House passes AIG tax bill. What now?

It passed 328-93, with mostly Republic opposition. And the Republic opposition seems to have been motivated less by any principled objection to the bill than by a vaguely jealous sense that the Democrats shouldn't get credit for spanking AIG: The AP says: "Minority Leader John Boehner, R-Ohio, said the bill was 'a political circus' diverting attention from why the administration hadn't done more to block the bonuses before they were paid." But the circus certainly preceded this bill, and I'm sure it will tumble on for some time.

So where does it go from here? A few theories:


1. The strongly cynical view is that this bill will have disastrous consequences for every company that has received a government bailout, and any company that might consider taking a government bailout in the future. If you buy the arguments that labor markets in these industries are still competitive, then it will make it harder for companies that accept large amount of bailout funds to attract and retain employees. This will result in poorer performance by companies that the government de facto owns: it will be propping up increasingly vitiated and labor-starved institutions.

2. The mildly cynical view is that the bill won't really matter a great deal. If you restrict compensation for companies that accept $5 billion or more in TARP funds, then you will increase the number of companies who accept $4.9 billion bailouts. If you restrict bonus compensation for employees with incomes in excess of $250,000, then you will decrease the amount of "bonus" compensation and increase the amount of "salary" compensation. This is roughly analogous to the position that water runs downhill.

3. The mildly optimistic view is that the mildly cynical view is correct, but that's okay: the bill succeeds in satisfying populist ire with little negative impact and makes the government look effective. Evil corporations are chastened; Congress rides off on a white horse. Maidens swoon; children toss flowers.

4. The strongly optimistic view is that the compensation in question was preposterously inflated to begin with and will now shoot down to a more more rational level. This is a net gain for the companies, who were hamstrung by crazy compensation arrangements even if they didn't know it. It is also a victory for fairness and common sense. Maidens swoon; cherubic children toss flowers.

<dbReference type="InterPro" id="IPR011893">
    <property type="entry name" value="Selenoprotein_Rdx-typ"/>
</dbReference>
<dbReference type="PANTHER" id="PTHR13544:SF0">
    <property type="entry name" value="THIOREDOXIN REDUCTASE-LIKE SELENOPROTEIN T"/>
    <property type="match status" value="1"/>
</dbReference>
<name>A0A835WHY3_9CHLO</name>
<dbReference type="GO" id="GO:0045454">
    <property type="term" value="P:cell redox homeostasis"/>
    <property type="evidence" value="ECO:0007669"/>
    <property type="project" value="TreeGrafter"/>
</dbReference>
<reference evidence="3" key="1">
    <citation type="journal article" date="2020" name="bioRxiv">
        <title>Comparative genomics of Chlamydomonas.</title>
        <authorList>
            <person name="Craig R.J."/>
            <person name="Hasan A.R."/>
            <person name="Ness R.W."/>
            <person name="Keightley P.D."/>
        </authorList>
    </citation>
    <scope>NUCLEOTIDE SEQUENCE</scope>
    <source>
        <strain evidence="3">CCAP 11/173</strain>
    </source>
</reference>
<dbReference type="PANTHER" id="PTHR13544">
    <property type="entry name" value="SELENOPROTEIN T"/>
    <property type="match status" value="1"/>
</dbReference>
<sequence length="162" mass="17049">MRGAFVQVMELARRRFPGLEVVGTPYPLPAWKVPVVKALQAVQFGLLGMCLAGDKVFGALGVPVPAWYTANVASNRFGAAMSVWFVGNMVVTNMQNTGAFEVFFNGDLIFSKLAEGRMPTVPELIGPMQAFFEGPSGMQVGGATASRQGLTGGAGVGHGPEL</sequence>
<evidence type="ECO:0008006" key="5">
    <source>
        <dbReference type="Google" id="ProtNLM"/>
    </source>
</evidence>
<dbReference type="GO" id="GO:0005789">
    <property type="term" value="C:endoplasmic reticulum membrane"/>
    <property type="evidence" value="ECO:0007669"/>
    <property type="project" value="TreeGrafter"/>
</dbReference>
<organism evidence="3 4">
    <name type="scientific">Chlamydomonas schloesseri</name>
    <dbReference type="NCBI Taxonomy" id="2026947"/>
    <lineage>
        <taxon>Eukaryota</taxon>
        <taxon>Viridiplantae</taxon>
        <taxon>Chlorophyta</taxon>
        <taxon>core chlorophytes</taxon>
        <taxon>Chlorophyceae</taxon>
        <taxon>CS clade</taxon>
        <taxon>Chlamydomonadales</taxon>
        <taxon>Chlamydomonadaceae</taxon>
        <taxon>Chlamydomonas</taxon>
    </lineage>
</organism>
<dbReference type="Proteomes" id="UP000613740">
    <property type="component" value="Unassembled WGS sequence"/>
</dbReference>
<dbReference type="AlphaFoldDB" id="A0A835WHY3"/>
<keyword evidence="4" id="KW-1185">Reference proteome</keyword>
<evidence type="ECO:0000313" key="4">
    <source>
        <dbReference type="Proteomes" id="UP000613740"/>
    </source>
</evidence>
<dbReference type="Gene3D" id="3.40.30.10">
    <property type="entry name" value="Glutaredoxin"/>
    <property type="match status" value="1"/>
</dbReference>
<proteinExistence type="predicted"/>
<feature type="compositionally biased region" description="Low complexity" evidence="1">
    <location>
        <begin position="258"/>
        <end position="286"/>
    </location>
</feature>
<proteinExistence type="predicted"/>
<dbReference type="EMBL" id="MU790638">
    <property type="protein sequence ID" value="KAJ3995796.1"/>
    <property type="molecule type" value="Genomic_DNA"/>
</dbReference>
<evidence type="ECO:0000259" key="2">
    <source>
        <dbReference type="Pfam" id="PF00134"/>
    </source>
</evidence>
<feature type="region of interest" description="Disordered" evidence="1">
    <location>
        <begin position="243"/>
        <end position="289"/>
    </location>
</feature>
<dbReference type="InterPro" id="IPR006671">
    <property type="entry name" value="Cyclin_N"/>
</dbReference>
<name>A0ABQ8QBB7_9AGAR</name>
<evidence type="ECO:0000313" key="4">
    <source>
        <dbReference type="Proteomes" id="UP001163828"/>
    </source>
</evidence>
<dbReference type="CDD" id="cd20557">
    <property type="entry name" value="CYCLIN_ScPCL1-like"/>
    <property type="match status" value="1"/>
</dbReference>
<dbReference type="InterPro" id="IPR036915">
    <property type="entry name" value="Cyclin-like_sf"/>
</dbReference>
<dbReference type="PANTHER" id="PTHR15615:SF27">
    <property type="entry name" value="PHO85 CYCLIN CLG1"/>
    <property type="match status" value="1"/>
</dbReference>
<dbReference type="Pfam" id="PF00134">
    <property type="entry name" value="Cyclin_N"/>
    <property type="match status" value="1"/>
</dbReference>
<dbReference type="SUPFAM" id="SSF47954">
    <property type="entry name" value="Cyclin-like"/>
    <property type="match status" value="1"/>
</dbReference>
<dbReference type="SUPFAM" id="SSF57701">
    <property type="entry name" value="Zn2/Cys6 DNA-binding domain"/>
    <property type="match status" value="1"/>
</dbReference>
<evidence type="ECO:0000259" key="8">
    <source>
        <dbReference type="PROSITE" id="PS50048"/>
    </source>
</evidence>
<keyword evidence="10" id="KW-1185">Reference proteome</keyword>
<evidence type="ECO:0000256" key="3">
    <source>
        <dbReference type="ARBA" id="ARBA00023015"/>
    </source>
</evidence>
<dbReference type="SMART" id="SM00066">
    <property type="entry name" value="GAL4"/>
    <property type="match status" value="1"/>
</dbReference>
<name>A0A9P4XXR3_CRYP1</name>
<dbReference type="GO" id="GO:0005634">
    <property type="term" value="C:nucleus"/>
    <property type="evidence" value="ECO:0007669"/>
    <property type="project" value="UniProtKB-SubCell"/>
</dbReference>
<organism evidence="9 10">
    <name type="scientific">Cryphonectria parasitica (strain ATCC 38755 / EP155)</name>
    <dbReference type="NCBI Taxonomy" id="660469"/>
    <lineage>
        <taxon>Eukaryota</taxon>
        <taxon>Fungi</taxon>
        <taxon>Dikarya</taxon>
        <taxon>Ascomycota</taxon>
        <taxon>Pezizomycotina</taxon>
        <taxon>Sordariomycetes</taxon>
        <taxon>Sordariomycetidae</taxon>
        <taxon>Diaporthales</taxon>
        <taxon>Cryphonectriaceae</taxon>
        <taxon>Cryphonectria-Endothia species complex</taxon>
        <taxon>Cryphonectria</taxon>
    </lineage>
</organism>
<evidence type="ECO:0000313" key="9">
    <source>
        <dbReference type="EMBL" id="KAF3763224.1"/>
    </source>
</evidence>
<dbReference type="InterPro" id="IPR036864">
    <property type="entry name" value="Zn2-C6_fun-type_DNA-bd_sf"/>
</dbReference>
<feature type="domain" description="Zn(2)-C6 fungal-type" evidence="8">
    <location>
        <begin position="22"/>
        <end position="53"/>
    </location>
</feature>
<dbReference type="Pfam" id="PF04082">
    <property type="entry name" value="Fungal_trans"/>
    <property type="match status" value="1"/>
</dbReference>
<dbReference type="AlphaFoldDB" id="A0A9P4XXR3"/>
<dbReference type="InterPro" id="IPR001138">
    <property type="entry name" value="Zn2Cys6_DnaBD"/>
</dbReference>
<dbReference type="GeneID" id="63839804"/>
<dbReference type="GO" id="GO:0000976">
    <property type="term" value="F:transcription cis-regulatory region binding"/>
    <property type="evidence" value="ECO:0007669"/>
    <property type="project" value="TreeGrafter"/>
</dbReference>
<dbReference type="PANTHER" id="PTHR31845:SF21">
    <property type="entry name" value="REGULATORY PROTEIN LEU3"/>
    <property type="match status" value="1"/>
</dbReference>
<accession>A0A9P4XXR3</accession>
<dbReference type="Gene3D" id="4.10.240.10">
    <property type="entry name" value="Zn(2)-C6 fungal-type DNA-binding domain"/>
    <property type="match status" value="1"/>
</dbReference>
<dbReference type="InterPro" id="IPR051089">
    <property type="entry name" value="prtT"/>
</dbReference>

I think I'm a mild cynic.

But that's judging the bill solely by its immediate consequences. I still think, as I wrote in the last post (and in too many others), that the theory and origins of this bill are questionable, for four reasons: (1) The law is being pushed through quickly and we haven't had time to think about the unintended consequences; (2) It is retroactive, and we should want to discourage laws that are retroactive; (3) it targets an extremely small portion of the population, and we should discourage laws that are not general in application; and (4) it is, at least in part, motivated by a punitive impulse that isn't necessarily the best thing for our politics.
   

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Conor Clarke is the editor, with Michael Kinsley, of Creative Capitalism. He was previously a fellow at The Atlantic and an editor at The Guardian. More

Conor Clarke is the editor, with Michael Kinsley, of Creative Capitalism, an economics blog that was recently published in book form by Simon and Schuster. He was previously a fellow at The Atlantic and an editor at The Guardian. He is also on Twitter.

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